A new index is proposed to study gender and adolescent mental health 2023
Half of mental illnesses begin before 14. Seventy percent emerge before 18. Mental health, age, socioeconomic position, and gender are increasingly studied. How do teenagers see gender and mental health? How does gender affect mental health treatment?
Most research have used binary sex labeling to study mental health and gender, which is inadequate. A recent research in European Child & Adolescent Psychiatry examines these linkages and offers an index to use in the future that takes a more comprehensive perspective of mental health and gender.
Xavier Cela Bertran, a PhD from Universitat Rovira i Virgili (URV) and former UOC Faculty of Psychology and Education Sciences lecturer, led the study.
As part of URV’s doctoral program in Anthropology and Communication, ángel Martínez-Hernáez, professor in the Department of Anthropology, Philosophy, and Social Work, and Asun Pié Balaguer, professor and researcher in the CareNet group of the Faculty of Psychology and Education Sciences at UOC, supervised his doctoral thesis.
Gender and mental health
The Barcelona Public Health Agency (ASPB) publishes Risk Factors in Secondary School Students (FRESC) every four years. The ASPB surveys over 4,000 13–19-year-olds on everything from drug usage to diet. Like previous research, it conceptualizes gender as a binary question: boy or female.The study found that age and socioeconomic position negatively affect young women’s self-perceived health and psychological discomfort.
Gender affects mental illness expression and help-seeking. “Adolescent girls are more likely to have emotional issues, even though they’re more prosocial,” said Pié. “By contrast, adolescents identifying as boys are more likely to suffer from behavioral issues, symptoms associated with attention deficit, and problems with their parents.”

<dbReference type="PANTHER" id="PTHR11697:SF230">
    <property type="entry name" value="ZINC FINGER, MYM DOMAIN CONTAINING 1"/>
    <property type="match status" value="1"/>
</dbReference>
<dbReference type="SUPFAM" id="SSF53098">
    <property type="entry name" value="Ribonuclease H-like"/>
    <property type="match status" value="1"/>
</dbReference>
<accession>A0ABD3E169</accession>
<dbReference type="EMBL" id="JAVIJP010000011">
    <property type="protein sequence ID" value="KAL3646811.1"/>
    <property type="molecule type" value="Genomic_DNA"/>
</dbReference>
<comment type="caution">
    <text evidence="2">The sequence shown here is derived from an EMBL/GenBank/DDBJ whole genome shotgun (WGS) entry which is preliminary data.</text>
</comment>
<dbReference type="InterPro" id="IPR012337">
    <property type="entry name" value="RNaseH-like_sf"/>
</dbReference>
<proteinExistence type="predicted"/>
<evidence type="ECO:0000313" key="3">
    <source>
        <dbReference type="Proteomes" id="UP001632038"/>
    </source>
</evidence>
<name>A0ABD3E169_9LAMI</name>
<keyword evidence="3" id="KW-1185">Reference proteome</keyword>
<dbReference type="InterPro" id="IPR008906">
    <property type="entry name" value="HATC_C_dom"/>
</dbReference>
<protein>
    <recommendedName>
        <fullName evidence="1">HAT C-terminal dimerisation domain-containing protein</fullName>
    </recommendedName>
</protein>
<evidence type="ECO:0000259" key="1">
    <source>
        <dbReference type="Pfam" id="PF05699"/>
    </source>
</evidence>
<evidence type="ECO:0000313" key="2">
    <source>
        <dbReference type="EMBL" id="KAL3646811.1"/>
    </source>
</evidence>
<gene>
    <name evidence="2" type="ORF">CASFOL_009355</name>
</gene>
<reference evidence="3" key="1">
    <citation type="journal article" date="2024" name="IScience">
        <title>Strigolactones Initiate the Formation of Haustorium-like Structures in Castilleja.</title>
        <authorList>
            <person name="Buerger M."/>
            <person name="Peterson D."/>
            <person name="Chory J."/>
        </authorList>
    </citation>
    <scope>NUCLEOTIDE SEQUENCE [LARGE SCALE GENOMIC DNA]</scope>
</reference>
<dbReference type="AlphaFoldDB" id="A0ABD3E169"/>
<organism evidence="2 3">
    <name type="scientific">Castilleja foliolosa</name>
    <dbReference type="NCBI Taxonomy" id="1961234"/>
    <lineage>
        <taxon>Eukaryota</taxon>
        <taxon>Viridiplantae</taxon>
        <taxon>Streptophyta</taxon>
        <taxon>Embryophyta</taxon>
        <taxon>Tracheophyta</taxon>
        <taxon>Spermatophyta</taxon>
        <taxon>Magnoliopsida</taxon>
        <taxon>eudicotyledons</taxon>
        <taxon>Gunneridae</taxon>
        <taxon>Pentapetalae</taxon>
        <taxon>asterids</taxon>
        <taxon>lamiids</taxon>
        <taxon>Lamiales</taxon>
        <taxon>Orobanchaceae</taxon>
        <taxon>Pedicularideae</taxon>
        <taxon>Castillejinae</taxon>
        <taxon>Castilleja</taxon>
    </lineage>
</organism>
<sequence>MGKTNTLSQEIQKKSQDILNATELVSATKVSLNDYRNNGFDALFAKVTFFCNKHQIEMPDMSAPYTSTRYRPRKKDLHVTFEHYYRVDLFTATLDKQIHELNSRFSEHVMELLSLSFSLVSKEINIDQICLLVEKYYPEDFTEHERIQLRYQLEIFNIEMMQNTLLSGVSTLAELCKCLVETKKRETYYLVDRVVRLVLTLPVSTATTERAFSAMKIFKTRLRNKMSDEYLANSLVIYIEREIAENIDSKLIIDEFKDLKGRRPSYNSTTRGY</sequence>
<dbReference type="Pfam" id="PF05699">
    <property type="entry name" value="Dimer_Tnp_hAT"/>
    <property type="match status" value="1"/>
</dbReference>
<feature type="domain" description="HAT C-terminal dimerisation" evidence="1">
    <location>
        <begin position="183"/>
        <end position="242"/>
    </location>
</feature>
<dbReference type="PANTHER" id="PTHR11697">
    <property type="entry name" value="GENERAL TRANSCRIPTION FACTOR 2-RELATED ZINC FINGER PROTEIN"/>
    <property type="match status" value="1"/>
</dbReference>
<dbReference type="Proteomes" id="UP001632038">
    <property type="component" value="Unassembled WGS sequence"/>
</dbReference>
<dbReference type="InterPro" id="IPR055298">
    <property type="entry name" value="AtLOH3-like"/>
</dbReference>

Pié suggests two causes for socialized women’s worse mental health or increased mental suffering. First, a sexist and patriarchal society where gender inequality and male aggression against women affect mental health. Second, girls’ ability to exhibit sensitivity and affection is considerably more developed than in men’s socialization.
A tool to examine gender and mental health.
The study’s first goal was to prove a gender-mental health link. The other goal was to create a gender adherence index that starts from a non-binary view of mental health and gender and examines what it means to be a man, a woman, and mentally well. Cela remarked, “We wanted scientific tools to capture a non-binary reality.”
A multivariate investigation of gender-related behaviors, social habits, and beliefs yields the Gender Adherence Index (GAI). “This index is used to analyze the relationships between adolescents’ mental health, behavioral patterns, and gender socialization, regardless of their sex determination or, where appropriate, providing an accompanying explanation to this binary label,” Pié said.
Gender, as a social phenomenon, affects teenage mental suffering. Gender affects both formal and informal help-seeking and problem-solving. Thus, the Gender Adherence Index adds explanatory value to data to improve preventive and care.
In this initial study, the researchers concede that the GAI contributes significantly but has a minor effect. Since the FRESC report survey was not designed for this, statistics are few. To strengthen interpretive power and construct Gender Adherence Index questions, a more extensive and in-depth research of factors and their relationships is needed.
“We intend to build an effective instrument for a more in-depth examination of gender and mental health in future FRESC or other studies. Cela stated that this technique should be integrated into broader public health research that swiftly handle gender with a binary question.